Damac Properties recorded an improvement in revenues in the first six months, at Dh3.7 billion against the Dh3.5 billion in the first half of 2017. But there was a sharp decline in net profit to Dh862 million from first-half last year’s Dh1.6 billion. Gross profit for the first half of 2018 was Dh1.4 billion.
The developer’s cash position remains robust, with cash and bank balances as of June 30 at Dh7 billion. Projects in development mode were valued at Dh1.4 billion in the first six months.
The developer has been having a quiet time of it on new project launches in recent quarters, and According to Adil Taqi, Chief Financial Officer (CFO), there is a purpose behind it. “Sure, fewer launches do have an impact on the top- and bottom-line, but we don’t want to sell at prices that we are not entirely happy with. Developers need to ask themselves whether lowering prices and offering generous post-handover payment periods are worth the structural risks of the business.
“A safety buffer takes a long time to build, and more so in a business that requires significant commitments in the form of capital. In these circumstances, it becomes impossible to meet cash flow requirements.
“We believe the market will improve way before the current post-handover payment plans from these developers kick in. And Damac by sticking to our guns on prices will be in a position to benefit from that.”
On the delivery side, Damac completed 1,490 units in the first half of 2018, against 1,071 same time last year. A higher proportion of handovers should serve the developer well, with recent transaction numbers in Dubai’s freehold space showing more investors opting for ready or near-ready projects/properties.
This is a detail acknowledged by Taqi, who added that for the full year Damac will hand over more than 4,000 units. “We will have more built units as a percentage of our inventory than ever before — with a few sales incentives here and there, we will be in a good position.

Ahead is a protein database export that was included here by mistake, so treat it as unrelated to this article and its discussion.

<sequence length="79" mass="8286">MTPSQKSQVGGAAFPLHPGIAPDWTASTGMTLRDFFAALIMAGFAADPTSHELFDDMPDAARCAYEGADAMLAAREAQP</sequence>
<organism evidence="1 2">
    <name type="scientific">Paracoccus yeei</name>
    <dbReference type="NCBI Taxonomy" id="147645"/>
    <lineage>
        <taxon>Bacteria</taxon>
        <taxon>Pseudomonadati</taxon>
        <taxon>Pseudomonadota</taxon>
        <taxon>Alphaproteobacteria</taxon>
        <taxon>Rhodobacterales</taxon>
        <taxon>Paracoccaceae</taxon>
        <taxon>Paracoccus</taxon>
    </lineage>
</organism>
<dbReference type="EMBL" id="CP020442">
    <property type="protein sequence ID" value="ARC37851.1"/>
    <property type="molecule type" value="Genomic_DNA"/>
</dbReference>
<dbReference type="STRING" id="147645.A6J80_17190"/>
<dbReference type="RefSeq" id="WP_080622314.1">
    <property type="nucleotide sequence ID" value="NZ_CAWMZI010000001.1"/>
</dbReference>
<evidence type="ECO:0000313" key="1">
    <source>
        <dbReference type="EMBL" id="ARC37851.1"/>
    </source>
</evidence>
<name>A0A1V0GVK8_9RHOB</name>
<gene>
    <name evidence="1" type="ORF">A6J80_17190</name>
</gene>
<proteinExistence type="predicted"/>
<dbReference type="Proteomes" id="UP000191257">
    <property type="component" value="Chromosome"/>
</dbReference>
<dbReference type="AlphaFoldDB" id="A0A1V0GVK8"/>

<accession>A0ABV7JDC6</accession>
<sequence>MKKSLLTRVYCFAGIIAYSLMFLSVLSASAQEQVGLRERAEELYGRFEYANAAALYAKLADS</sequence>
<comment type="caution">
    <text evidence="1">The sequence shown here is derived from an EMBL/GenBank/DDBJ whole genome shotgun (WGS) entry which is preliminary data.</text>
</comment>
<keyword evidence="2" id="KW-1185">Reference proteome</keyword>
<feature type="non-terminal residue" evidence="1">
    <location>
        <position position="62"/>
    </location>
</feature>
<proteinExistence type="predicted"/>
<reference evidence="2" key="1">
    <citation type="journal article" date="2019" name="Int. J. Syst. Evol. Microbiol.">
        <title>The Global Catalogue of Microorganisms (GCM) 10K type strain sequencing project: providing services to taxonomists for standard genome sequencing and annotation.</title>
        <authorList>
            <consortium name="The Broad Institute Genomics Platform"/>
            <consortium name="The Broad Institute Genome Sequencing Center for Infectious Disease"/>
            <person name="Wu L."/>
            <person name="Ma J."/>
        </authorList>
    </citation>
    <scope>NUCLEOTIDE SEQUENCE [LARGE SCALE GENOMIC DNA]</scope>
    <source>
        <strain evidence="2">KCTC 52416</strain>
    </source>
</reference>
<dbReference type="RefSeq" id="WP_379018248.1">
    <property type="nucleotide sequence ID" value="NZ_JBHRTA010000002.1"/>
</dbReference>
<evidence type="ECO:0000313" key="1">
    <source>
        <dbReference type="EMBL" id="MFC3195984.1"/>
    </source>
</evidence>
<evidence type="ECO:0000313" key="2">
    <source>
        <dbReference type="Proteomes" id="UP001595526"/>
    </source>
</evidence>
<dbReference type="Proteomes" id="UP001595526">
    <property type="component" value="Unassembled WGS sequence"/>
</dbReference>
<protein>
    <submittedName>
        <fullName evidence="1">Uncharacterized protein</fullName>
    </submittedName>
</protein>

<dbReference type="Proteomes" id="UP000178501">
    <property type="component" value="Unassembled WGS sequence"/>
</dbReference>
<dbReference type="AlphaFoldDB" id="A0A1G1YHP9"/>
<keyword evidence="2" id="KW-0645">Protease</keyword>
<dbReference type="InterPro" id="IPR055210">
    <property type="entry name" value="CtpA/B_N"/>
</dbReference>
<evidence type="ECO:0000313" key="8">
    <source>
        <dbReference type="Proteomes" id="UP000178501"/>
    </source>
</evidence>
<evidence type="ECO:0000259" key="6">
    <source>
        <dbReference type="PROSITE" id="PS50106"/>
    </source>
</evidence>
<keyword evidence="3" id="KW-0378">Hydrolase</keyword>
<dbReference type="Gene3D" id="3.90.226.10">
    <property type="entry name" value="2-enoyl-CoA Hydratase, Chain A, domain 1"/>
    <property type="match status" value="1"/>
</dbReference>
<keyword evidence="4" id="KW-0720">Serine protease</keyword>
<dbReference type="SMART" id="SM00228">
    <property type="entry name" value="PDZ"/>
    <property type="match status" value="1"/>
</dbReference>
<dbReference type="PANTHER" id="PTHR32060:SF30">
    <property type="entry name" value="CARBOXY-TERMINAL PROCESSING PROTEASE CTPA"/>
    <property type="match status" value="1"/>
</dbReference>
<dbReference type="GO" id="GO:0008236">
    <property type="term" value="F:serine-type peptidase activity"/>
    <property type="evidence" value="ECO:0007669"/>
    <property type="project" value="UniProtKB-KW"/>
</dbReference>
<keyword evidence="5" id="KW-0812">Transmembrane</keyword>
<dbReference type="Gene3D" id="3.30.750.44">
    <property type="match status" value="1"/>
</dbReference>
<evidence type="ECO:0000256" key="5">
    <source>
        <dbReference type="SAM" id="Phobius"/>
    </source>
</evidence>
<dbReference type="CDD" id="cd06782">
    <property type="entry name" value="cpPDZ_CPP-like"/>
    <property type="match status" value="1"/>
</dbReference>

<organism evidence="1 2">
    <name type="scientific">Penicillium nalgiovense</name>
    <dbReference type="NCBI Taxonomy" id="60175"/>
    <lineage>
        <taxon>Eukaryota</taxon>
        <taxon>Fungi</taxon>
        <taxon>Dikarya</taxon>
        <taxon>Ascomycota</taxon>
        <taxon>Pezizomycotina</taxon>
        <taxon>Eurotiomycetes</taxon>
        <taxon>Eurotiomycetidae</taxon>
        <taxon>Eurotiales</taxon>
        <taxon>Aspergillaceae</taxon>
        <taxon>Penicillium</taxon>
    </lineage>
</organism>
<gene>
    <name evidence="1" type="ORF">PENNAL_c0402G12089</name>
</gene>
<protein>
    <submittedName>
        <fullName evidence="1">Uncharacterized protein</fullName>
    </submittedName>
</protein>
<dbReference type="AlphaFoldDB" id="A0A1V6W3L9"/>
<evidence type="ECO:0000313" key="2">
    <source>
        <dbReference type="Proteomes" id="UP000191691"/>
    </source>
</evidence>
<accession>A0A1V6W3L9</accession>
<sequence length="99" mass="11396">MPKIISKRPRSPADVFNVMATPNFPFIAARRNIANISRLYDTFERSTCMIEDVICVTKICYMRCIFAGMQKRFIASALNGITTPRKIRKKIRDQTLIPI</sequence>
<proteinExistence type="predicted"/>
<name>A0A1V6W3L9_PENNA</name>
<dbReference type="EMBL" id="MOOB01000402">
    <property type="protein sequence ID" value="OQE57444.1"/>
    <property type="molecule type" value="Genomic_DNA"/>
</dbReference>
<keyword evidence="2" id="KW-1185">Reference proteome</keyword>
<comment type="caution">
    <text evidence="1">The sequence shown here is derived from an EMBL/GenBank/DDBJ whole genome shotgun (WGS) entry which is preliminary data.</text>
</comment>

“We will be spending more than $1 billion this year on contracts and be in line to have our best year in terms of deliveries.”
Booked sales — a good measure of future cash flow opportunities — was estimated at Dh2.3 billion at the end of June 2018.
Damac currently has around 8,000 new homes in various phases of construction at its Akoya Oxygen development. “Focus remains on unit handovers to customers in another master-development — Damac Hills,” it added in a statement.
The CFO added that there are no concrete plans to take on any new major capital expenditure programmes. “The land bank that we have will serve us for the next 18 to 24 months and we are under no pressure to take on more,” said Taqi. “As for projects outside of Dubai, there is no economic case to be made for these. Even now, in the market conditions we have in Dubai, there are still projects that can deliver 40 per cent (gross) margins.
“And, more importantly, we have the cash in hand to take care of our needs.”
The debt on its books as of end June was $1.45 billion. which includes outstandings on three sukuk issues.
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